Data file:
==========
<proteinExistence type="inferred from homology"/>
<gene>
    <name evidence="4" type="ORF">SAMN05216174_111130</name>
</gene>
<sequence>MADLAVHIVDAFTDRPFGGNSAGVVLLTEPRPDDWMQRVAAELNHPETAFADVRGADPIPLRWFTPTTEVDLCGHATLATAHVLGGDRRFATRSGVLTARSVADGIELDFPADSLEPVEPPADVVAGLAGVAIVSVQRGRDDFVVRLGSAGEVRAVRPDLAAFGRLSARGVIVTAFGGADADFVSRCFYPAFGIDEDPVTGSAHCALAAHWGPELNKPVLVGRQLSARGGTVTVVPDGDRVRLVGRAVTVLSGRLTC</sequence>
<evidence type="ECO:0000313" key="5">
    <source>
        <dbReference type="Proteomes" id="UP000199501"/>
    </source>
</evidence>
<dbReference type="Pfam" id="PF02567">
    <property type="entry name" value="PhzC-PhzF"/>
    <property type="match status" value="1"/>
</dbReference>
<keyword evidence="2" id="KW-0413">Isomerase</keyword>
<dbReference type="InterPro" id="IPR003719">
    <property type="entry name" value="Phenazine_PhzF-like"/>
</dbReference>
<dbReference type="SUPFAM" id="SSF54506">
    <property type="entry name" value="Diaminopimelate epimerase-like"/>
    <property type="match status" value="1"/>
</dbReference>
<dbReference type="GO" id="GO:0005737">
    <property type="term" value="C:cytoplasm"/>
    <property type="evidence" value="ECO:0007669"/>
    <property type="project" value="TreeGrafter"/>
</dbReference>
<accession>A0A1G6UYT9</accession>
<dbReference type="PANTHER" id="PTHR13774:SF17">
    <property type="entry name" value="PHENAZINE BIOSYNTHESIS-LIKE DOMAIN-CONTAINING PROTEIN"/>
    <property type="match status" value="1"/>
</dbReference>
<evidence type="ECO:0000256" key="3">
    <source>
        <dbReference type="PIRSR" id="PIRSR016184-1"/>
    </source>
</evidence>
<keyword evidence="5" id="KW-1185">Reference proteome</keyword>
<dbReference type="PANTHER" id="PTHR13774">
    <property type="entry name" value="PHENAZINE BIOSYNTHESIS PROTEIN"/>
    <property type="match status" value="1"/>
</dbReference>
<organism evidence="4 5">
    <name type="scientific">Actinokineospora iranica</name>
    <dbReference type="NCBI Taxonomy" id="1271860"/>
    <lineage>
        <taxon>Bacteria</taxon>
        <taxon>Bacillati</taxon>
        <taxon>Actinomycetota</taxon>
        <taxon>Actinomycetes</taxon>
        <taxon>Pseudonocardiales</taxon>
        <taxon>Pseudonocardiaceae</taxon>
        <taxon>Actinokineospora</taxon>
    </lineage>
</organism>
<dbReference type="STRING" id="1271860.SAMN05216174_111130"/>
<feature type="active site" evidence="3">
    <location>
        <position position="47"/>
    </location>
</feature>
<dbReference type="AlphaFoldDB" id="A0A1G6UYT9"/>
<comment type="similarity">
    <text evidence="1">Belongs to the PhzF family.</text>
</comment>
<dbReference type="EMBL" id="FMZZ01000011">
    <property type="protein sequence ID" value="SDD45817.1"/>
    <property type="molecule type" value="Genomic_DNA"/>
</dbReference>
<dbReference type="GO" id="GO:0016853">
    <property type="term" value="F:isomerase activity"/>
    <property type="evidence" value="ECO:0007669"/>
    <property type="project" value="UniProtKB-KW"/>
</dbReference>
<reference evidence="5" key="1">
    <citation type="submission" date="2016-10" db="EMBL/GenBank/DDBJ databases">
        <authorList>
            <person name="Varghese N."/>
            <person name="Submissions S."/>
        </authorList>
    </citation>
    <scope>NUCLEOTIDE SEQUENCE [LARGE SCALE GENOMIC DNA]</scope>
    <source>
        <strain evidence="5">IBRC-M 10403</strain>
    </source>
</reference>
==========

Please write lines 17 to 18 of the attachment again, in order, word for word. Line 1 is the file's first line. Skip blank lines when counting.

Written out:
    <property type="entry name" value="Phenazine_PhzF-like"/>
</dbReference>